What Is Phishing?

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If you have an email account, odds are you’ve received a phishing message in your inbox before. To get your attention, phishing attacks use emails designed to look like urgent messages from banks, credit card companies—even the federal government. For instance, scammers will send emails with subject lines like: “Verify your account” or “Confirm billing information“ to lure people to phony web sites that look similar to real sites of the company they’re impersonating. Thinking that they have landed on the organization’s webpage, people may enter in their personal username and passwords—unknowingly disclosing their private information to scammers. Banking, donation and government/tax sites are some of the most frequently impersonated websites.

Phish food for thought

Similar to your mother joining Twitter and Facebook, phishing attacks have also “gone social.” Suppose you receive a Facebook message with a link asking: “Hey, do you remember this photo?” You click, expecting to see a picture and you are taken again to the Facebook login page. However, if you aren’t paying close attention you may not notice that you’ve been redirected to a scam site spoofing Facebook and the account information you enter will be visible to scammers.

If you’re checking email or surfing social media sites from your phone, you may be more susceptible to falling victim to a phishing attack. Studies have shown that you are three times more likely to click on a suspicious link from a phone than from a PC. Due to the small form factor of your mobile device, it’s more difficult to see if a link is legitimate or not. For instance, when looking at a large monitor screen you may notice that a URL reads “paypai.com” instead of “paypal.com,” but on a mobile device it is much more difficult to spot this distinction.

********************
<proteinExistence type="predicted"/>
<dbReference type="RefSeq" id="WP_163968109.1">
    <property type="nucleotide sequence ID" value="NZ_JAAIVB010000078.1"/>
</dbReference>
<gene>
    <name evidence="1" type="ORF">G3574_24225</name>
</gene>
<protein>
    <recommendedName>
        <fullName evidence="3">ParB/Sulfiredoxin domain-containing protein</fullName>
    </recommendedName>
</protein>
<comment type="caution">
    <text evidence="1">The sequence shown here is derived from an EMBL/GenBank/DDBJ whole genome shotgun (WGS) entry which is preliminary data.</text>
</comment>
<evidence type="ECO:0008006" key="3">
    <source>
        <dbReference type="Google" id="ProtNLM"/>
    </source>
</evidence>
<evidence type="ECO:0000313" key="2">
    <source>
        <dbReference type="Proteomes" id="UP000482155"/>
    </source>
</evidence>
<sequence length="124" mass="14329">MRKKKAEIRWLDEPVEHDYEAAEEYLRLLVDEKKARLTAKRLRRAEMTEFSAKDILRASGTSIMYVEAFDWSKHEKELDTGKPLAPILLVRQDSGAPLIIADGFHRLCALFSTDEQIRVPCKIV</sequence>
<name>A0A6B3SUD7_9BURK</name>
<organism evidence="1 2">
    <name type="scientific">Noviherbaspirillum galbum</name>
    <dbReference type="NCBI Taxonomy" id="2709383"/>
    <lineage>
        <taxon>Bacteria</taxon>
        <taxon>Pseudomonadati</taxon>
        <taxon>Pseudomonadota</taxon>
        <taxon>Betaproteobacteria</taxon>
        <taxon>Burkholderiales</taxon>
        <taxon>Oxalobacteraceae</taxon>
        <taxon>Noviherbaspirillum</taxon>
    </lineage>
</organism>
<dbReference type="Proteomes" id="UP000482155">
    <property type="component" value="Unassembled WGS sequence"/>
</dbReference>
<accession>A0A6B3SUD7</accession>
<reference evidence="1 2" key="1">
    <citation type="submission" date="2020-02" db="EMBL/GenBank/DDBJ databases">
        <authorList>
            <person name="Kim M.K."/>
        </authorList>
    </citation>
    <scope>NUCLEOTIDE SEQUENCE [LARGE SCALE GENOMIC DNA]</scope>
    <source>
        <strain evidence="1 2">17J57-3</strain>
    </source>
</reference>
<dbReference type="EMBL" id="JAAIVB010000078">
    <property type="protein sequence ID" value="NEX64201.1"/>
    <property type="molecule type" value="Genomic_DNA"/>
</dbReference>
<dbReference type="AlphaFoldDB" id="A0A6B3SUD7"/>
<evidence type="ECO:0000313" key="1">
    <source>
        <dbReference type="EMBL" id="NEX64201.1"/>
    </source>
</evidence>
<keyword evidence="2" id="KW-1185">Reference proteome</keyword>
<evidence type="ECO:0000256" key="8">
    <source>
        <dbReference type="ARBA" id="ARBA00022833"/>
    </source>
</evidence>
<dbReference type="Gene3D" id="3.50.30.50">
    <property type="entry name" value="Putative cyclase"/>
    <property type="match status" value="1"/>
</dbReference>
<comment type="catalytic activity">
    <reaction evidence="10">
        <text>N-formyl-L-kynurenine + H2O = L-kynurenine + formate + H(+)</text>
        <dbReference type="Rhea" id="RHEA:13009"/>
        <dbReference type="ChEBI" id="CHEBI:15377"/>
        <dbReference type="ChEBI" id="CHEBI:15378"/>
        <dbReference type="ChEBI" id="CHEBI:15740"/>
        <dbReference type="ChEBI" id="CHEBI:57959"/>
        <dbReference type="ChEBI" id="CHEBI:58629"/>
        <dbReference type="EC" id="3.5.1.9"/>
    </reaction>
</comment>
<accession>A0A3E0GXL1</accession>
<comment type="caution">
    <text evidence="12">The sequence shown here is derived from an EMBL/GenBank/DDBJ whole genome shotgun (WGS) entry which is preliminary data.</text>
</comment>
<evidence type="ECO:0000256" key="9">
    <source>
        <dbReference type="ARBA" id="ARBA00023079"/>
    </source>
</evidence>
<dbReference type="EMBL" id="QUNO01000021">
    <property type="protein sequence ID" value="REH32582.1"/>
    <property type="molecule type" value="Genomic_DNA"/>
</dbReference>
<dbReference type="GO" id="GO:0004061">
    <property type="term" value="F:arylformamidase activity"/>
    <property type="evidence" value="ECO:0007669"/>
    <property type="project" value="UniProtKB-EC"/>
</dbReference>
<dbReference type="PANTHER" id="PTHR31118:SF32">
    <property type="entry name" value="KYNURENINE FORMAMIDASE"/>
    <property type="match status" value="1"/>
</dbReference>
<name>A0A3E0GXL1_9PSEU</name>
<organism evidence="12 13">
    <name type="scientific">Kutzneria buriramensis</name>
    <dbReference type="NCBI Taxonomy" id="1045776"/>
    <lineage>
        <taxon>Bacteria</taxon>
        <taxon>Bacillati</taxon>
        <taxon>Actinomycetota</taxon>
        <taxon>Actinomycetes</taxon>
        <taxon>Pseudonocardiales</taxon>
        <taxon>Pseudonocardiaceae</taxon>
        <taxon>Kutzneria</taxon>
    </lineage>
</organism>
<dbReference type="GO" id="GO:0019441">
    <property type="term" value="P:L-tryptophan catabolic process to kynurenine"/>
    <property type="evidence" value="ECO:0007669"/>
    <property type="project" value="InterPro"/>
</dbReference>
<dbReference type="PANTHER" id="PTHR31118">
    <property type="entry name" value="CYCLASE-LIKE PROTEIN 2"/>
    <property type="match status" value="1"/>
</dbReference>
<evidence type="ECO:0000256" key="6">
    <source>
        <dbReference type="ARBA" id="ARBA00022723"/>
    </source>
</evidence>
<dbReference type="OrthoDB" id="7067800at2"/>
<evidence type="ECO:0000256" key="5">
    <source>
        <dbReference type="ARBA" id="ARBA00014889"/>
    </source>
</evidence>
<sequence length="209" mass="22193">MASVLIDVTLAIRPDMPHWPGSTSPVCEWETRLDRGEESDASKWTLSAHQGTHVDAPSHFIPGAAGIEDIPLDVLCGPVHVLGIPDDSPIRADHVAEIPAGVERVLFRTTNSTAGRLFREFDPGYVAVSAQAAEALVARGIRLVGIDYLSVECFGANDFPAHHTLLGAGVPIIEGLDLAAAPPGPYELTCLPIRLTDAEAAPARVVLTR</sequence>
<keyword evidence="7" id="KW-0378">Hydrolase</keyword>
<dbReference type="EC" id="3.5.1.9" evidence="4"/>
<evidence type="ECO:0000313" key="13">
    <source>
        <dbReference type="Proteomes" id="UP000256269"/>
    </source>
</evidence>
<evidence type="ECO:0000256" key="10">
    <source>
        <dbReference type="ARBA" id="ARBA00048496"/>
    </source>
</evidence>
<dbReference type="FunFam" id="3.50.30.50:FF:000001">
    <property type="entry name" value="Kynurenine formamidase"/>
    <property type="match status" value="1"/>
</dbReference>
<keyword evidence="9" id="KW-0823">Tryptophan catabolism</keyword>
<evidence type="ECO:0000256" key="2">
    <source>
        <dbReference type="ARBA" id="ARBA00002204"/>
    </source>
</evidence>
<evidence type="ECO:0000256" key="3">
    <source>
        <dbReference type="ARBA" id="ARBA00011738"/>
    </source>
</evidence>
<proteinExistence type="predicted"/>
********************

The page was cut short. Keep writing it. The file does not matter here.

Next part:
Do not take the bait

Luckily, there steps you can take to dodge these phishing schemes. Follow these quick tips to seer clear of clicking on unsafe links and keep your private information safe!

  • Avoid clicking on links in email messages if it’s hard to determine who the sender is and what their intentions are.
  • Messages requesting your password, login, or any other important financial information should raise a red flag. Unless it’s from a trusted friend or family member, send them straight to the trash folder.
  • Within social media, if you see a phishing scam—don’t click on it—report it. Since these scams survive by going viral, you can help stop them by reporting suspicious activity early on.

   

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